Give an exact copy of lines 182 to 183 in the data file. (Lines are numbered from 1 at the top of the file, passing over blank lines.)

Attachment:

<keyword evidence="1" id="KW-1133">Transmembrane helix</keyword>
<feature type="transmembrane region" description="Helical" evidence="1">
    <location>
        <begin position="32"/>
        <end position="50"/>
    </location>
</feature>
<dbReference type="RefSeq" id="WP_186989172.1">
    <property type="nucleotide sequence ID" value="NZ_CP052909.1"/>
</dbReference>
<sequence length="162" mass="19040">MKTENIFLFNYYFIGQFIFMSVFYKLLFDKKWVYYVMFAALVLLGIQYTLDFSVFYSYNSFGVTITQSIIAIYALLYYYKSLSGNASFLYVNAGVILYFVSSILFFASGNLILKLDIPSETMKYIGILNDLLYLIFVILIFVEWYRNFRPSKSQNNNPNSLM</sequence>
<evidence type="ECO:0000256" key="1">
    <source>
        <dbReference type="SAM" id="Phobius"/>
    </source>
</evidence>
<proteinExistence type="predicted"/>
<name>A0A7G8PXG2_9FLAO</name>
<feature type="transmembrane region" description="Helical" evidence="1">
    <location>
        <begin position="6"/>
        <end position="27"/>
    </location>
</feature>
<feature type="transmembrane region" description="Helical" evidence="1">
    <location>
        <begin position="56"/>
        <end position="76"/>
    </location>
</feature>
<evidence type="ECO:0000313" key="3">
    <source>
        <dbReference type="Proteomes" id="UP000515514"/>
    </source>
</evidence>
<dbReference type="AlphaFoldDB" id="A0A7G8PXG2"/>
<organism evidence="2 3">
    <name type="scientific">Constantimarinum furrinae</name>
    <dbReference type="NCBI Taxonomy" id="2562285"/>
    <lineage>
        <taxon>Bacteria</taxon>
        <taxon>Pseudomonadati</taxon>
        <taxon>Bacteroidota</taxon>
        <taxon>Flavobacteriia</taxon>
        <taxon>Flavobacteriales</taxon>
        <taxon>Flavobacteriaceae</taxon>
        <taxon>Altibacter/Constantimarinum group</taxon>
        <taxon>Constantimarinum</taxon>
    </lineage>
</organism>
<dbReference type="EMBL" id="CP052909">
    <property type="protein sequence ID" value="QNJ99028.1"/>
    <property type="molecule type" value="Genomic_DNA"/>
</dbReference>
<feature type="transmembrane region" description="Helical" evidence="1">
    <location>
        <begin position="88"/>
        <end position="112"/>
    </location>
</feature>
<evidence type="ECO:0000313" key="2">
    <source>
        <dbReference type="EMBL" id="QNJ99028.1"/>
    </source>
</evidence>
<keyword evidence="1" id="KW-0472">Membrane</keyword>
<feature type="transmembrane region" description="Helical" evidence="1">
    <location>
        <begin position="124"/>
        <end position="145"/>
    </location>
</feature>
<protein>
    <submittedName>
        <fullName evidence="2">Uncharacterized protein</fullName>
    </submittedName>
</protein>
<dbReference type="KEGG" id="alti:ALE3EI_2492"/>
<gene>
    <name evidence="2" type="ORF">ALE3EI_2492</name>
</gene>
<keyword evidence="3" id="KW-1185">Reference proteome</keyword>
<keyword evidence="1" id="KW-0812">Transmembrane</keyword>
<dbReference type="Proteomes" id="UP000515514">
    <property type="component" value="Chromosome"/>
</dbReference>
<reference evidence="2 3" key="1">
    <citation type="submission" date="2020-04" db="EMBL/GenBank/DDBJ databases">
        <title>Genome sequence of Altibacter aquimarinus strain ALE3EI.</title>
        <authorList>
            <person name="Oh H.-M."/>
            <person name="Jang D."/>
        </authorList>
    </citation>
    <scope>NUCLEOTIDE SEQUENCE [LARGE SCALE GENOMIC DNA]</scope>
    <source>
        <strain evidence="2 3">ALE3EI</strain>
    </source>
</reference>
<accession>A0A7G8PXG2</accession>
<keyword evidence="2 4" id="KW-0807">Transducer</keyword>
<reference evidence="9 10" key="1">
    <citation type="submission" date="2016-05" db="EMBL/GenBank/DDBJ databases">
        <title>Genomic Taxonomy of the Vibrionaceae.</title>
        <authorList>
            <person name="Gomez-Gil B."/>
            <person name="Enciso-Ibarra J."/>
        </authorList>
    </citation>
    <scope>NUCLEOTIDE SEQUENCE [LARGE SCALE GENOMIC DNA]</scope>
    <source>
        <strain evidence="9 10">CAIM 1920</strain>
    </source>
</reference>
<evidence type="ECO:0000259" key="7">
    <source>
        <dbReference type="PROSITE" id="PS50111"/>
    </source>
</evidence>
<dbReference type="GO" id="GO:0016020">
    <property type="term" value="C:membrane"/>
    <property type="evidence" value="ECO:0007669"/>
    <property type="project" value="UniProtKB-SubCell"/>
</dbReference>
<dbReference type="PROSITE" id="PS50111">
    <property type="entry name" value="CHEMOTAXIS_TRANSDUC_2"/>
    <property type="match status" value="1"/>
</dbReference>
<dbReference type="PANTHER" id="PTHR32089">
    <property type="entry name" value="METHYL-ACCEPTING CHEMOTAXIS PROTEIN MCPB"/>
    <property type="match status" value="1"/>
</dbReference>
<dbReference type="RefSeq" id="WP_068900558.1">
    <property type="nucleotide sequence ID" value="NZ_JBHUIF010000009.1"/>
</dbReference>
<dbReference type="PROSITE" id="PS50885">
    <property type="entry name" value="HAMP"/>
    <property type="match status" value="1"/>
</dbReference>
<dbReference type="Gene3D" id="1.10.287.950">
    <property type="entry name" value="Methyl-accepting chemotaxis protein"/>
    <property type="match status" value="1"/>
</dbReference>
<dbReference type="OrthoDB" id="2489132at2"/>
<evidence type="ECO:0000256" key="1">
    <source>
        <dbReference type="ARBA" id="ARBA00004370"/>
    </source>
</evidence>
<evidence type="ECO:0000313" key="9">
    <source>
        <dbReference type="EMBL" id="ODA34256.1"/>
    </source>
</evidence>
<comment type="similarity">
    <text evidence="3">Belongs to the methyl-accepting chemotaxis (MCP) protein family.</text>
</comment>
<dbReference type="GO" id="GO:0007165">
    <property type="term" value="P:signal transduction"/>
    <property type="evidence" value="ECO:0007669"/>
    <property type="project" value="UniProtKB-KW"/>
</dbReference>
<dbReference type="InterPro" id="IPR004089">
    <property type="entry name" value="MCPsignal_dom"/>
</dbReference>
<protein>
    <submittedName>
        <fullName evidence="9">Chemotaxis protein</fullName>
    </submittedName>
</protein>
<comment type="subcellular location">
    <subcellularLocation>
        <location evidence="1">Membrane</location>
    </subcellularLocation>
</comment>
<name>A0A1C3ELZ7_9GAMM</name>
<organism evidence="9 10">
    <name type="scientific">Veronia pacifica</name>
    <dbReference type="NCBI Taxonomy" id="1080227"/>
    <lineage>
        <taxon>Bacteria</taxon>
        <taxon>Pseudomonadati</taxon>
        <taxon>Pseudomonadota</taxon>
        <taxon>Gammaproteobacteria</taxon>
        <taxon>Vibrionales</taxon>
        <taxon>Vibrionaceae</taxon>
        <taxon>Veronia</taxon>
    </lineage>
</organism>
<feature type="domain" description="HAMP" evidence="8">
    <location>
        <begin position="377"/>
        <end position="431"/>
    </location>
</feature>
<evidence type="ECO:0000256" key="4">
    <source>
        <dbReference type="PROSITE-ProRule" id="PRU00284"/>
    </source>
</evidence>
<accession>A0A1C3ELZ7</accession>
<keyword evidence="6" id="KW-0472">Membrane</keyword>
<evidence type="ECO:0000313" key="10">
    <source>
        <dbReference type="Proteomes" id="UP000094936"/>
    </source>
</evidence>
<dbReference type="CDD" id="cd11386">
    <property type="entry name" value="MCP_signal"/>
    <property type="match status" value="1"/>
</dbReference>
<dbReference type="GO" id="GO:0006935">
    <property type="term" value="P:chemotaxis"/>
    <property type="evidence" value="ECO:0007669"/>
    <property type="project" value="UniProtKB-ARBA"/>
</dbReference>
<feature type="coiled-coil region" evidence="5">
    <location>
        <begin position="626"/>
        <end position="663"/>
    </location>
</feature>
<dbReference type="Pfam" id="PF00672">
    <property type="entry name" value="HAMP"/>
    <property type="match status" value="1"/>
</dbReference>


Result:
        <taxon>Pseudomonadati</taxon>
        <taxon>Pseudomonadota</taxon>